Dr. William Corbin, Portland, Ore.
Fig. 20. R. 'China' displaying a heavy set of flower buds.
The enclosed photo of R. 'China' (wightii x fortunei) (Fig. 20) was taken in my garden in 1952. A most unusual set of flower buds is apparent, many terminals having as many as six distinct buds, and three buds per terminal was commonplace.
This plant had not been moved during the past two seasons and was in good health and vigor, had large foliage, and had been making more than a normal growth annually. Many instances where plants are moved and receive a setback, or are unhappy in their new location, the foliage is more or less dwarfed, and the annual growth is short, and a heavy set of flower buds is not unusual. None of the symptoms were apparent in this instance, and since no fertilizer or unusual cultural practices were employed I am at a loss to explain this plant's behavior.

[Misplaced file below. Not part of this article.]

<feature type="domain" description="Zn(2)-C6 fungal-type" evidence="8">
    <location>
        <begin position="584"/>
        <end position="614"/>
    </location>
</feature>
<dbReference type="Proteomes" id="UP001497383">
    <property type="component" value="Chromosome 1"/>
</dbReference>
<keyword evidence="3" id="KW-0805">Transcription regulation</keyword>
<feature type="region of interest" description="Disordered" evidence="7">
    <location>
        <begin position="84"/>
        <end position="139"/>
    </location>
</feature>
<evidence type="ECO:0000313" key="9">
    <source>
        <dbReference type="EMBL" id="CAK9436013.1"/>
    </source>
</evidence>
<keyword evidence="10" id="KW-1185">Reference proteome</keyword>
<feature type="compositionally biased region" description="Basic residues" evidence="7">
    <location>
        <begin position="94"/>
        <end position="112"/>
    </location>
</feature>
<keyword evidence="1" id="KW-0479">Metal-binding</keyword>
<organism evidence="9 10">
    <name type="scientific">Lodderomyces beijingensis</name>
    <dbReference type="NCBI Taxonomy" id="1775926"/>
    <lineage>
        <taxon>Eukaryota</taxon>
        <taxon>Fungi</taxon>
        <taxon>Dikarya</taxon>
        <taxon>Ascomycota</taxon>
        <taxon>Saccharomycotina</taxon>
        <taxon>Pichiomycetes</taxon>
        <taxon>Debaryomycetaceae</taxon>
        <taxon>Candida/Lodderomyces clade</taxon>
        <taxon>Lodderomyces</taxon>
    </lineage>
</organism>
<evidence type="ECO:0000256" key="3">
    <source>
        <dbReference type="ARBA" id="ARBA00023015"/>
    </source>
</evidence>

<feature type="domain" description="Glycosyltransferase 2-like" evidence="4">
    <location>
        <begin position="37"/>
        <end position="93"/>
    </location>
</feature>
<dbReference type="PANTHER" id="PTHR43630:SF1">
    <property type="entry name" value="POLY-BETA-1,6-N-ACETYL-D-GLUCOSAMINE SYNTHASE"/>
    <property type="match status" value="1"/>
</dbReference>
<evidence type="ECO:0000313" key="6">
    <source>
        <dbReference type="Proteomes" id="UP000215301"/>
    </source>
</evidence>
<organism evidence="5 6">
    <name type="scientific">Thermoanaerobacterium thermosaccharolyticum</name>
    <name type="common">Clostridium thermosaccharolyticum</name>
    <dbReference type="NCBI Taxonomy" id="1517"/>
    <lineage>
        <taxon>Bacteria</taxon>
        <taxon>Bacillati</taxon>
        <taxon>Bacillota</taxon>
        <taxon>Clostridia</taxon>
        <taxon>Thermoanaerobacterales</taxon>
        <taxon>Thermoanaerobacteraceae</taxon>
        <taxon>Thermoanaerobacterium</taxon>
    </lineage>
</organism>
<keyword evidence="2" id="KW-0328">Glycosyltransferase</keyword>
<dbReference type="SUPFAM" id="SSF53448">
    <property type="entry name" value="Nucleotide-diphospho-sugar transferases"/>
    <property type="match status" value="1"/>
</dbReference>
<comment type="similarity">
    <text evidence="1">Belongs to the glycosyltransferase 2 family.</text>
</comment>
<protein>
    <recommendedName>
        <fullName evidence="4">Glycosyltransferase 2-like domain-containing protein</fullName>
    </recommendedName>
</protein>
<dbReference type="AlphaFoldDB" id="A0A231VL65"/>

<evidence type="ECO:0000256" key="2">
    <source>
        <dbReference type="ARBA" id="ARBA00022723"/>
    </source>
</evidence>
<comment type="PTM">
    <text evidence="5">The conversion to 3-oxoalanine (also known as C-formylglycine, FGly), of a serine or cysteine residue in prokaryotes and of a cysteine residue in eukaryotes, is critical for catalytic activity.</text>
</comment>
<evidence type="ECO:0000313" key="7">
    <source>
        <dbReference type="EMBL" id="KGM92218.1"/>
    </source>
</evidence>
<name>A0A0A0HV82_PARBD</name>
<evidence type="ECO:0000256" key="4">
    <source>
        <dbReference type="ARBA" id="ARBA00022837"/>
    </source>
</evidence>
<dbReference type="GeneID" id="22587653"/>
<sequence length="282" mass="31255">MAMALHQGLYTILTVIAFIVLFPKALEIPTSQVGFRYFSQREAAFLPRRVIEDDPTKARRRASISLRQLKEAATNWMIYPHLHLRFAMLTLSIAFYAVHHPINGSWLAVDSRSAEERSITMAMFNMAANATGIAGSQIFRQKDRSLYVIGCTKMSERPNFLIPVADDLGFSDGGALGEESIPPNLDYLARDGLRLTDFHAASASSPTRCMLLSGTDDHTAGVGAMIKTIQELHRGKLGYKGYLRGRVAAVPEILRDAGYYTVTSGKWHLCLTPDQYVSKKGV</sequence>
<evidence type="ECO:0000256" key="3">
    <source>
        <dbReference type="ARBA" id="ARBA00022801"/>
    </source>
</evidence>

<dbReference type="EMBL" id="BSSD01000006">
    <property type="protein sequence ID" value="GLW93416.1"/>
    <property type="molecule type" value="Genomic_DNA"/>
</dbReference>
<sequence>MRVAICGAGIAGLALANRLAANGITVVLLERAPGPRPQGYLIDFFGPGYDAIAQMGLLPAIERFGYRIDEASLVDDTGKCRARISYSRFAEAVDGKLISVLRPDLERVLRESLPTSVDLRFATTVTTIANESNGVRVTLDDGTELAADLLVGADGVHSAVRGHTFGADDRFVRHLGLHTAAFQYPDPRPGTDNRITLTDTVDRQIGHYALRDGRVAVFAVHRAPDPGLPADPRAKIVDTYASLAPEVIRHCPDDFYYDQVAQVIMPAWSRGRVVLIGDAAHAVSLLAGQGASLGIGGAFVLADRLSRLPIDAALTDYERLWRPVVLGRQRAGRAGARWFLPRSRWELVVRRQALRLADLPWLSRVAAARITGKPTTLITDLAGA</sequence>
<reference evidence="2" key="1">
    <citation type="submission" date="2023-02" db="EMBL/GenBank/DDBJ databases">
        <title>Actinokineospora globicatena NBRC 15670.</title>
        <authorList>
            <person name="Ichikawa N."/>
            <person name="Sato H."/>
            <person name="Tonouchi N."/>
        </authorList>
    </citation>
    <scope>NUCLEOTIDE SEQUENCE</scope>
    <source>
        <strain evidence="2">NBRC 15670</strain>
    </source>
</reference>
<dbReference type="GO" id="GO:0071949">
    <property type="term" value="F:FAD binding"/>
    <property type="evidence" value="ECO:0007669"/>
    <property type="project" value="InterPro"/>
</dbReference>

Neither parent could be called a free bloomer in their younger state, and the species R. wightii is rather a shy bloomer even when mature. I had mentioned to friends who had visited my garden during the winter that I would leave all the buds and accept just what nature offered. When the buds began to swell I found it difficult to keep from disbudding, and finally succumbed. Though the bush is only over four feet tall I picked a good many unopened buds of this unusual set.